A Picture is Worth More Than a Thousand Words

To most people it’s just a picture. To me, it’s so much more.

My dad called me one Saturday and asked if I was coming over. I gave a simple, ‘yeah, in a bit,’ which was true. I was about to head over there.

“Good,” he said. “I have something for you.”

Something for me? What could it be? Honestly, I didn’t think too hard on it. I have learned that when someone says they have something for you, don’t think on it too much. You could get your hopes up and have them dashed. I prefer to not dwell on it. If it’s something good, it would be a pleasant surprise.

In this case, it was a surprise. One that made me pause and think for a while later that night and on many nights since then.

I walked in the door, my kids in tow. They darted off toward their cousins, talking and laughing and doing the cousin thing, whatever that is. My dad walked into the room and smiled that Dad smile. The one where you’re not sure if he’s up to something good or mischievous. He pulled out the picture, handed it over.

“This look familiar?”

“Wow,” I said. “Yeah, it looks real familiar.”

It was a snapshot of four young men. You wouldn’t know it from the picture, but those four males were at a rest stop somewhere between Columbia and Charlotte. Behind them sits a snack machine to the left and a coffee machine directly at their backs. They stood behind the metal bars that were usually closed and locked—the bars that the vendors put up so no one could tip the machines or take the money out of them. I guess someone left the gate open on that day. It was a mock prison scene.

The two guys on the ends were adults, both in their twenties. The two in the middle were teenagers and part of the church youth group. It was an outing to Carowinds in Charlotte that had that quartet (and others not in the picture) at the rest stop. I think the girls—yes, all of them—had to pee or something.

I gave a chuckle. The one on the right… yeah, that’s me. The kid beside him in the Carolina Panthers shirt and blue jeans holding tight to the red and black Nerf football was Chris. We tossed that football about all day long when we weren’t in the car (yes, we threw it while in Carowinds, much to the dismay of a couple to several dozen folks).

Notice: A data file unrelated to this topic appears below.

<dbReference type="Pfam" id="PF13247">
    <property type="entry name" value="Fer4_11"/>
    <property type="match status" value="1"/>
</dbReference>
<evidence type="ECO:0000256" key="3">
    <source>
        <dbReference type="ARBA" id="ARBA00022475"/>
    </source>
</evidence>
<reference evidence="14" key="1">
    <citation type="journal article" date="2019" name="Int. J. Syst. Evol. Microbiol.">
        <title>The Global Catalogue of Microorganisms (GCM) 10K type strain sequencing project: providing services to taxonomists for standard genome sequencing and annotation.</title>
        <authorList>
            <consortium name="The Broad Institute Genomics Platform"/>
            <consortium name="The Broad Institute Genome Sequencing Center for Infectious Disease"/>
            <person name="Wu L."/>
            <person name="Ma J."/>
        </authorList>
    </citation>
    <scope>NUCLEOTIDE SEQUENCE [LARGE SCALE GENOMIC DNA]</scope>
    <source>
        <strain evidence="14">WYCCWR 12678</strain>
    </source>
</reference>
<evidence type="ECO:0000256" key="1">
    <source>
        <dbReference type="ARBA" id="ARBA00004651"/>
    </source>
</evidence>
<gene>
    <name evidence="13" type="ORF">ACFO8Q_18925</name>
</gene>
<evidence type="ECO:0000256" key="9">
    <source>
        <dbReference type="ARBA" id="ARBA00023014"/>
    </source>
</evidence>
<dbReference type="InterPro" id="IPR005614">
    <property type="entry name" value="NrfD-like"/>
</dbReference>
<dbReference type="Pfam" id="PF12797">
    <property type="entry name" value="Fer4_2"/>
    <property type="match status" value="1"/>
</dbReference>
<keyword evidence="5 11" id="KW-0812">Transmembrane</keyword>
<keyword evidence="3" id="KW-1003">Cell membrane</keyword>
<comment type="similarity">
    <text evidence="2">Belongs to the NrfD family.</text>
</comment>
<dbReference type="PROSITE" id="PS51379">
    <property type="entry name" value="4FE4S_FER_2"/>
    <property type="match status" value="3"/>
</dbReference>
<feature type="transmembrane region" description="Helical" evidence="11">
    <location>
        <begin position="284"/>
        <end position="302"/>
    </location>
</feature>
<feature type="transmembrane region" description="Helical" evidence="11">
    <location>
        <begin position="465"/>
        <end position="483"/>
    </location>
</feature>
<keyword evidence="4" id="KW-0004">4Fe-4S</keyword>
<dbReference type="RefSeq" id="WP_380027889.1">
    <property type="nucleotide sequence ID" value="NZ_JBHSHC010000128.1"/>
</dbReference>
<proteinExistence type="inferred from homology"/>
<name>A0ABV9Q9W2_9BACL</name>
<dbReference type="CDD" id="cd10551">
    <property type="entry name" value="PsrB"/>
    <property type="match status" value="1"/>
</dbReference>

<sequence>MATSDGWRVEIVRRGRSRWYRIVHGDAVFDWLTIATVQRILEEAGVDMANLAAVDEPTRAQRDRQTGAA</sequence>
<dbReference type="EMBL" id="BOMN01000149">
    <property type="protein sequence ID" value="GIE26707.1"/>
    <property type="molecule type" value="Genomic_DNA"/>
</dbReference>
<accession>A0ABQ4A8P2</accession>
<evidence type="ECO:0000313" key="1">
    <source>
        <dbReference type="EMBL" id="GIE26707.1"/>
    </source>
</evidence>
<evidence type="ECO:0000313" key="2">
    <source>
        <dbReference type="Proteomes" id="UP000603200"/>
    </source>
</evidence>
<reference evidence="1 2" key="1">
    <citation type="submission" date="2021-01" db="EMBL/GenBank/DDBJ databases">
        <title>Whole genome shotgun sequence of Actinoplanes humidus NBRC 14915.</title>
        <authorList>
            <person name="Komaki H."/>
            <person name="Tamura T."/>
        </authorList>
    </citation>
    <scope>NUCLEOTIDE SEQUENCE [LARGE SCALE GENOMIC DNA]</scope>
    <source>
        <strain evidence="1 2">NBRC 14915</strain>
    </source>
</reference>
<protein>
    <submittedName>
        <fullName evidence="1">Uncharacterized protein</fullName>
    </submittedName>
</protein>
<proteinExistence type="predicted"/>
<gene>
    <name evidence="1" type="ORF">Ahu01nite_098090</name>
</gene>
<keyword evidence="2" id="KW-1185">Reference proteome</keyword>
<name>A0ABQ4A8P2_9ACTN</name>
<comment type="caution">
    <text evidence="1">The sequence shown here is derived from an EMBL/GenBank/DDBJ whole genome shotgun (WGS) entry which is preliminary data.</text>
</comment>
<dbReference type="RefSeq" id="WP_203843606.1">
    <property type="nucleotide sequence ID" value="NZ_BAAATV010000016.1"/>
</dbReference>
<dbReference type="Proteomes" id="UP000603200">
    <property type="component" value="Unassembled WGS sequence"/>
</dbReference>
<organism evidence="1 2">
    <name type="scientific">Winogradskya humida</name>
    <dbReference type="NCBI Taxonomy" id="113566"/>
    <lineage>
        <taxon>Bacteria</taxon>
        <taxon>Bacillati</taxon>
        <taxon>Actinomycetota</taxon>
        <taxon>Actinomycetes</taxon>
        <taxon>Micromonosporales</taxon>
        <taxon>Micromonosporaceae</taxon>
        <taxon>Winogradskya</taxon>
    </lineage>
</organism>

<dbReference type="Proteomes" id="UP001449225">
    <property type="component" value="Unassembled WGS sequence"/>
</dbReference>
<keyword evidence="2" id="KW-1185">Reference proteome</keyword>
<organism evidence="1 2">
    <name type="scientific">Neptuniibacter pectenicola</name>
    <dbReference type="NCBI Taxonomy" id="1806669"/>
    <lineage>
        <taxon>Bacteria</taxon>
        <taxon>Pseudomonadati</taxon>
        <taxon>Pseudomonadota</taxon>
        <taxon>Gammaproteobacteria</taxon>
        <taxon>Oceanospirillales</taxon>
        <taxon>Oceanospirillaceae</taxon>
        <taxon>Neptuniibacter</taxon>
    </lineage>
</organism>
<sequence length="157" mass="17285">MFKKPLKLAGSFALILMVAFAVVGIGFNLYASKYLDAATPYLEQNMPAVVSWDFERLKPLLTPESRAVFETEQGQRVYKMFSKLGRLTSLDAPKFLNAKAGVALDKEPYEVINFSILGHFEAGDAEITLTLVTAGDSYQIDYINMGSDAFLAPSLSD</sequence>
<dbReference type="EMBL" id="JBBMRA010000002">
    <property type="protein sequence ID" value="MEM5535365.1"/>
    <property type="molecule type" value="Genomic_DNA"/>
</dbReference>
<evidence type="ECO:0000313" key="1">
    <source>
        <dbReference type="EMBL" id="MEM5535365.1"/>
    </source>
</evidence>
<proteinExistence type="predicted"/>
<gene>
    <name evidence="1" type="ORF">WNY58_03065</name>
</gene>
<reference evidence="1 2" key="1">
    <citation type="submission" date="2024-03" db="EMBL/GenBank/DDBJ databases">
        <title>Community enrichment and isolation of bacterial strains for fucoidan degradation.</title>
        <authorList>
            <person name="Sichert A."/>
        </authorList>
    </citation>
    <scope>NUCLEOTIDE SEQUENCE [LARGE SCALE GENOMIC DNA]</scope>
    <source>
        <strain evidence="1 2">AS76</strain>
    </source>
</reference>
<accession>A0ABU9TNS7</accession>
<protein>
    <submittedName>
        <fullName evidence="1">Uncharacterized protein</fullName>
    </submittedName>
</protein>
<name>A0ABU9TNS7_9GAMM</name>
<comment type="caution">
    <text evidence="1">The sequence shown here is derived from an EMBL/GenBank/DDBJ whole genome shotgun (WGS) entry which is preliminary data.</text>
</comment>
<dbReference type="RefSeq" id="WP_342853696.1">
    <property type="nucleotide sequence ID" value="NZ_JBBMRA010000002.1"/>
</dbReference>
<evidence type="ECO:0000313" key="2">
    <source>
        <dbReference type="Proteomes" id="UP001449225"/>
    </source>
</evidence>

The picture had been taken in the summer of 1995. About three months or so later, Chris was dead. He was fifteen. I won’t get into the details right now, but it was a senseless murder that claimed my young friend.

Chris had been at the beginning of a downward spiral, hanging out with the wrong kids, smoking and from what I gathered from folks later on, dabbling a bit in drugs. On that day you would have never known. That day was a good day.

We road roller coasters and picked on the girls and ate at the joint with the big hockey player as its mascot. I can’t remember the name of the joint to save my life. We talked a lot. Mostly about girls—well, he did most the talking, since he was crushing on one of the females in the group—and we threw the football. Boy, did we throw that football…

As I stood looking at the picture, at the two teenage boys between the two twenty-somethings, I couldn’t help but wish I had known then what I know now; that Chris would become a brooding teen with haunted eyes and an even sadder smile; that another guy with the same name as his would be instrumental in a lot of Chris’s decision making; that that guy would be the end of my friend—a kid who looked up to me, who I taught how to draw cartoon characters and who liked to play practical jokes on me and Steve (he would be the other adult in that picture).

I thanked my dad for the picture and told him I had been looking for it. That was the truth. I had been looking for it and wondered what became of it.

After I got home I showed my wife. She and Chris had been close friends. I remember holding her at his funeral as she cried into my shoulder. I remember the tears tugging at my own eyes, but fighting them back.

Be strong—you’re a man and you don’t want her to see you cry, do you? Not crying doesn’t make you a man. It doesn’t make you strong, either.

Two things before I go, since nothing seems to be flowing the way I want it too and all my thoughts seem incoherent in my head as I write this.

First, the four of us stood behind those bars, pretending we were in prison. I find that ironic now. We were pretending to be in jail. I even made this crazed face (which isn’t all that hard for me. Have you seen this mug?). A few months later another Chris would really be behind bars and, well, I already told you about my friend and where he would be. Someone really went to jail. And someone died…

The other thing, and I leave you with this: That picture sits on my desk. I can see it right now. It saddens me greatly to think that trip to Carowinds was one of the last times I saw Chris really smile and really enjoy life. It was one of the last times I spent any significant time with him and my heart sinks at the thought of that. I didn’t cry when I found out about his death. I didn’t cry at the funeral. I didn’t cry in the privacy of my room that night or any other night. That didn’t make me strong. Now, a lifetime later when you consider Chris’s life was cut short at fifteen, I wish I would have…

(Herbie’s Note: Chris died on Halloween night of 1995. We heard the sirens of the fire trucks as they raced to the place where a trailer burned with his body inside. The fire trucks passed us as they hurried to what turned out to be a crime scene. I remember my wife to be (though neither of us knew at the time) saying, “I hope everyone’s okay.” Everyone wasn’t okay. But, that’s for another day. For now, I spend this month of October in honor of the young boy who died way too soon. And if you will, spend it with me in let me rememeber my friend with words.)